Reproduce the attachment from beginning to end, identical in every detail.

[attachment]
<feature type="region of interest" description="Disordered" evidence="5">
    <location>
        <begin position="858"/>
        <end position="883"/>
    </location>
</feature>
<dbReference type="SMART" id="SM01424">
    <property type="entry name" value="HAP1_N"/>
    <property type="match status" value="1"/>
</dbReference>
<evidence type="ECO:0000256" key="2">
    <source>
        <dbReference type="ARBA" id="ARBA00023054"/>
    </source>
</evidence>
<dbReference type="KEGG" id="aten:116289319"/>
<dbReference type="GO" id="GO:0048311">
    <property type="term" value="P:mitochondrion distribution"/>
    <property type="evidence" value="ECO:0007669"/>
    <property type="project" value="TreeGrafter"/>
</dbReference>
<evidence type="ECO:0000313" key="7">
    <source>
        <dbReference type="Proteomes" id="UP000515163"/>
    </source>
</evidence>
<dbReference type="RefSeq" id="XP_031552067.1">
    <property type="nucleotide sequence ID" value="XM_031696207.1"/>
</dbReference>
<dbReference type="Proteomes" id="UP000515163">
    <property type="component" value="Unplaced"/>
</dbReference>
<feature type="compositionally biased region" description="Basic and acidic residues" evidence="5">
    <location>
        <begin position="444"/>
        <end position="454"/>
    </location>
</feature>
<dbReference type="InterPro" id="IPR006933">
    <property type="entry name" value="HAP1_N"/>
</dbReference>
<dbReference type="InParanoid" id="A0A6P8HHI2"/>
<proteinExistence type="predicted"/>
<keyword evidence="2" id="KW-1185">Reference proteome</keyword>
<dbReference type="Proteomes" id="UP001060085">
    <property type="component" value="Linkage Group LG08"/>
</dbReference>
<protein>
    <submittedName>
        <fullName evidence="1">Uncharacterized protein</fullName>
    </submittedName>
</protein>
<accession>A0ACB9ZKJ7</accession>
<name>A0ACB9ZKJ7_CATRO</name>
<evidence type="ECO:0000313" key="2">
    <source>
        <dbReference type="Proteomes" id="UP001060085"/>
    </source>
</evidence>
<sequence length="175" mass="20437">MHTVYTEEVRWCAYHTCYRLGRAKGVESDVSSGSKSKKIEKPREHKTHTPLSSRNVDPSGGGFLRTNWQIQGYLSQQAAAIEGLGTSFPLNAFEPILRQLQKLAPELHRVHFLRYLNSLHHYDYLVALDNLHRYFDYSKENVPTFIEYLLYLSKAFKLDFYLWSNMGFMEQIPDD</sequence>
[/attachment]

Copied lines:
<feature type="region of interest" description="Disordered" evidence="5">
    <location>
        <begin position="858"/>
        <end position="883"/>
    </location>
</feature>
<dbReference type="SMART" id="SM01424">
    <property type="entry name" value="HAP1_N"/>
    <property type="match status" value="1"/>
</dbReference>
<evidence type="ECO:0000256" key="2">
    <source>
        <dbReference type="ARBA" id="ARBA00023054"/>
    </source>
</evidence>
<dbReference type="KEGG" id="aten:116289319"/>
<dbReference type="GO" id="GO:0048311">
    <property type="term" value="P:mitochondrion distribution"/>
    <property type="evidence" value="ECO:0007669"/>
    <property type="project" value="TreeGrafter"/>
</dbReference>
<evidence type="ECO:0000313" key="7">
    <source>
        <dbReference type="Proteomes" id="UP000515163"/>
    </source>
</evidence>
<dbReference type="RefSeq" id="XP_031552067.1">
    <property type="nucleotide sequence ID" value="XM_031696207.1"/>
</dbReference>
<dbReference type="Proteomes" id="UP000515163">
    <property type="component" value="Unplaced"/>
</dbReference>
<feature type="compositionally biased region" description="Basic and acidic residues" evidence="5">
    <location>
        <begin position="444"/>
        <end position="454"/>
    </location>
</feature>
<dbReference type="InterPro" id="IPR006933">
    <property type="entry name" value="HAP1_N"/>
</dbReference>
<dbReference type="InParanoid" id="A0A6P8HHI2"/>
<proteinExistence type="predicted"/>
<keyword evidence="2" id="KW-1185">Reference proteome</keyword>
<dbReference type="Proteomes" id="UP001060085">
    <property type="component" value="Linkage Group LG08"/>
</dbReference>
<protein>
    <submittedName>
        <fullName evidence="1">Uncharacterized protein</fullName>
    </submittedName>
</protein>
<accession>A0ACB9ZKJ7</accession>
<name>A0ACB9ZKJ7_CATRO</name>
<evidence type="ECO:0000313" key="2">
    <source>
        <dbReference type="Proteomes" id="UP001060085"/>
    </source>
</evidence>
<sequence length="175" mass="20437">MHTVYTEEVRWCAYHTCYRLGRAKGVESDVSSGSKSKKIEKPREHKTHTPLSSRNVDPSGGGFLRTNWQIQGYLSQQAAAIEGLGTSFPLNAFEPILRQLQKLAPELHRVHFLRYLNSLHHYDYLVALDNLHRYFDYSKENVPTFIEYLLYLSKAFKLDFYLWSNMGFMEQIPDD</sequence>